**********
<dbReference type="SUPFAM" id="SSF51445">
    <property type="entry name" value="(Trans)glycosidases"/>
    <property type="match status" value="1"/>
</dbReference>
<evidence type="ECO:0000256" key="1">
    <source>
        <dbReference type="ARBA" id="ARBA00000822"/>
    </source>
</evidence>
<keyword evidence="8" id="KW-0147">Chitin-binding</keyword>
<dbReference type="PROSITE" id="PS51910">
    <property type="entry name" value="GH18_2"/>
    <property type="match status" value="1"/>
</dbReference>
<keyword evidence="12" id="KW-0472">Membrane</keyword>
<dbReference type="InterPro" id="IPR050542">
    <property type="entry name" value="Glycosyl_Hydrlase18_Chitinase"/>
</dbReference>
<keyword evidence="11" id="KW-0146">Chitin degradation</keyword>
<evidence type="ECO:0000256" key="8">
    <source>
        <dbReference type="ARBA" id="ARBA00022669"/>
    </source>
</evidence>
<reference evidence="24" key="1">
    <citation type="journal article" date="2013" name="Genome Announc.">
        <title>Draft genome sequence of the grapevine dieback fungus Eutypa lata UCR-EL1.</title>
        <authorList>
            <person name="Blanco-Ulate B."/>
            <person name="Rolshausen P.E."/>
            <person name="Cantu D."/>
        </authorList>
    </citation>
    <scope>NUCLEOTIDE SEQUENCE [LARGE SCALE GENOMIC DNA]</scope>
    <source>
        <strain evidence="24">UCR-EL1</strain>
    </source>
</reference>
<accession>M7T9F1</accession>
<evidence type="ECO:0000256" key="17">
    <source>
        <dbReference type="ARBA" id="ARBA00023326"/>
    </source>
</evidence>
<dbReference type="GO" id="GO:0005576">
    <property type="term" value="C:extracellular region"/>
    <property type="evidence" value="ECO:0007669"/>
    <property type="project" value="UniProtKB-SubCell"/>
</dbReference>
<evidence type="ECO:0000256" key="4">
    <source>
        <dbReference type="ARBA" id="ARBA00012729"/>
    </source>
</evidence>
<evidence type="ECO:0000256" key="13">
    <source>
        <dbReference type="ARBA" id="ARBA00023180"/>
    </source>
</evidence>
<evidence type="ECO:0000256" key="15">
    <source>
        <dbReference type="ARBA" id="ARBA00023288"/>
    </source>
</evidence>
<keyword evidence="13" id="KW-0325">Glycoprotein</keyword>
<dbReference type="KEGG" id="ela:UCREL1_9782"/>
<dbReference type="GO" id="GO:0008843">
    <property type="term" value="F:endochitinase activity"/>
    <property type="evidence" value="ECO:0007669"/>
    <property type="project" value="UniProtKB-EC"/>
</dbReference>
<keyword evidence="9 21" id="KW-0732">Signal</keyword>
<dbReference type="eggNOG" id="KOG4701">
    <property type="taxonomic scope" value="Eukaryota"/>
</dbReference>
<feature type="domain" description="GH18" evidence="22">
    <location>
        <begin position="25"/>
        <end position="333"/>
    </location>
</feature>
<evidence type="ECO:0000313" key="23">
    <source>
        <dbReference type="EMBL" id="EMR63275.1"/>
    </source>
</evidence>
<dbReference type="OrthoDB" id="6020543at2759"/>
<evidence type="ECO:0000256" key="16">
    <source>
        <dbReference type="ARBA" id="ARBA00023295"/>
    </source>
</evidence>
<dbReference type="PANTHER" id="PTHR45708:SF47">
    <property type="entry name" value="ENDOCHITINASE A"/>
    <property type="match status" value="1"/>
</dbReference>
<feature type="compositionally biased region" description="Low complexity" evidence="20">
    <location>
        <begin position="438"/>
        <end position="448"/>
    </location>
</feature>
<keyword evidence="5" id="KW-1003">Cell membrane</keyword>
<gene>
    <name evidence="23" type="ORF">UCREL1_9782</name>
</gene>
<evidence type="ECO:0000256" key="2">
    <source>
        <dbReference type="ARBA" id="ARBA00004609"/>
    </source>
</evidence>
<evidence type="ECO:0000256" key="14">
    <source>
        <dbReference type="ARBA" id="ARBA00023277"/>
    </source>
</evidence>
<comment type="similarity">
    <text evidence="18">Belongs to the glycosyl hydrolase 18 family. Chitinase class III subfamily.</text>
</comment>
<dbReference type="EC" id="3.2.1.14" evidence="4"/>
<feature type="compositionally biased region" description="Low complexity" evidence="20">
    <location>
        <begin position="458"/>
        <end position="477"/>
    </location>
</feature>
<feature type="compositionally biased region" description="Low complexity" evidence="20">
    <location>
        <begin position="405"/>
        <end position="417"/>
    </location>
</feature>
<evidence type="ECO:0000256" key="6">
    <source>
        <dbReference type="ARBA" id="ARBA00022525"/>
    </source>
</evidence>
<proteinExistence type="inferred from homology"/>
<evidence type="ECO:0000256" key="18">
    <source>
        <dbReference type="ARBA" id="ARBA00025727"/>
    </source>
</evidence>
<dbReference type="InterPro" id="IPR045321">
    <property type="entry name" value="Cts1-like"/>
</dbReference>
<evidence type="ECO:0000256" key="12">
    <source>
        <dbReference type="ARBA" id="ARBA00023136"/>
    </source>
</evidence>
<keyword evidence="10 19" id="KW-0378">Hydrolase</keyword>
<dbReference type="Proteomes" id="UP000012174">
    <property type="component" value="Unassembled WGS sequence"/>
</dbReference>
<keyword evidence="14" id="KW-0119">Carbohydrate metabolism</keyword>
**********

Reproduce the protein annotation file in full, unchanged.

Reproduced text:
<dbReference type="SUPFAM" id="SSF51445">
    <property type="entry name" value="(Trans)glycosidases"/>
    <property type="match status" value="1"/>
</dbReference>
<evidence type="ECO:0000256" key="1">
    <source>
        <dbReference type="ARBA" id="ARBA00000822"/>
    </source>
</evidence>
<keyword evidence="8" id="KW-0147">Chitin-binding</keyword>
<dbReference type="PROSITE" id="PS51910">
    <property type="entry name" value="GH18_2"/>
    <property type="match status" value="1"/>
</dbReference>
<keyword evidence="12" id="KW-0472">Membrane</keyword>
<dbReference type="InterPro" id="IPR050542">
    <property type="entry name" value="Glycosyl_Hydrlase18_Chitinase"/>
</dbReference>
<keyword evidence="11" id="KW-0146">Chitin degradation</keyword>
<evidence type="ECO:0000256" key="8">
    <source>
        <dbReference type="ARBA" id="ARBA00022669"/>
    </source>
</evidence>
<reference evidence="24" key="1">
    <citation type="journal article" date="2013" name="Genome Announc.">
        <title>Draft genome sequence of the grapevine dieback fungus Eutypa lata UCR-EL1.</title>
        <authorList>
            <person name="Blanco-Ulate B."/>
            <person name="Rolshausen P.E."/>
            <person name="Cantu D."/>
        </authorList>
    </citation>
    <scope>NUCLEOTIDE SEQUENCE [LARGE SCALE GENOMIC DNA]</scope>
    <source>
        <strain evidence="24">UCR-EL1</strain>
    </source>
</reference>
<accession>M7T9F1</accession>
<evidence type="ECO:0000256" key="17">
    <source>
        <dbReference type="ARBA" id="ARBA00023326"/>
    </source>
</evidence>
<dbReference type="GO" id="GO:0005576">
    <property type="term" value="C:extracellular region"/>
    <property type="evidence" value="ECO:0007669"/>
    <property type="project" value="UniProtKB-SubCell"/>
</dbReference>
<evidence type="ECO:0000256" key="4">
    <source>
        <dbReference type="ARBA" id="ARBA00012729"/>
    </source>
</evidence>
<evidence type="ECO:0000256" key="13">
    <source>
        <dbReference type="ARBA" id="ARBA00023180"/>
    </source>
</evidence>
<evidence type="ECO:0000256" key="15">
    <source>
        <dbReference type="ARBA" id="ARBA00023288"/>
    </source>
</evidence>
<keyword evidence="13" id="KW-0325">Glycoprotein</keyword>
<dbReference type="KEGG" id="ela:UCREL1_9782"/>
<dbReference type="GO" id="GO:0008843">
    <property type="term" value="F:endochitinase activity"/>
    <property type="evidence" value="ECO:0007669"/>
    <property type="project" value="UniProtKB-EC"/>
</dbReference>
<keyword evidence="9 21" id="KW-0732">Signal</keyword>
<dbReference type="eggNOG" id="KOG4701">
    <property type="taxonomic scope" value="Eukaryota"/>
</dbReference>
<feature type="domain" description="GH18" evidence="22">
    <location>
        <begin position="25"/>
        <end position="333"/>
    </location>
</feature>
<evidence type="ECO:0000313" key="23">
    <source>
        <dbReference type="EMBL" id="EMR63275.1"/>
    </source>
</evidence>
<dbReference type="OrthoDB" id="6020543at2759"/>
<evidence type="ECO:0000256" key="16">
    <source>
        <dbReference type="ARBA" id="ARBA00023295"/>
    </source>
</evidence>
<dbReference type="PANTHER" id="PTHR45708:SF47">
    <property type="entry name" value="ENDOCHITINASE A"/>
    <property type="match status" value="1"/>
</dbReference>
<feature type="compositionally biased region" description="Low complexity" evidence="20">
    <location>
        <begin position="438"/>
        <end position="448"/>
    </location>
</feature>
<keyword evidence="5" id="KW-1003">Cell membrane</keyword>
<gene>
    <name evidence="23" type="ORF">UCREL1_9782</name>
</gene>
<evidence type="ECO:0000256" key="2">
    <source>
        <dbReference type="ARBA" id="ARBA00004609"/>
    </source>
</evidence>
<evidence type="ECO:0000256" key="14">
    <source>
        <dbReference type="ARBA" id="ARBA00023277"/>
    </source>
</evidence>
<comment type="similarity">
    <text evidence="18">Belongs to the glycosyl hydrolase 18 family. Chitinase class III subfamily.</text>
</comment>
<dbReference type="EC" id="3.2.1.14" evidence="4"/>
<feature type="compositionally biased region" description="Low complexity" evidence="20">
    <location>
        <begin position="458"/>
        <end position="477"/>
    </location>
</feature>
<feature type="compositionally biased region" description="Low complexity" evidence="20">
    <location>
        <begin position="405"/>
        <end position="417"/>
    </location>
</feature>
<evidence type="ECO:0000256" key="6">
    <source>
        <dbReference type="ARBA" id="ARBA00022525"/>
    </source>
</evidence>
<proteinExistence type="inferred from homology"/>
<evidence type="ECO:0000256" key="18">
    <source>
        <dbReference type="ARBA" id="ARBA00025727"/>
    </source>
</evidence>
<dbReference type="InterPro" id="IPR045321">
    <property type="entry name" value="Cts1-like"/>
</dbReference>
<evidence type="ECO:0000256" key="12">
    <source>
        <dbReference type="ARBA" id="ARBA00023136"/>
    </source>
</evidence>
<keyword evidence="10 19" id="KW-0378">Hydrolase</keyword>
<dbReference type="Proteomes" id="UP000012174">
    <property type="component" value="Unassembled WGS sequence"/>
</dbReference>
<keyword evidence="14" id="KW-0119">Carbohydrate metabolism</keyword>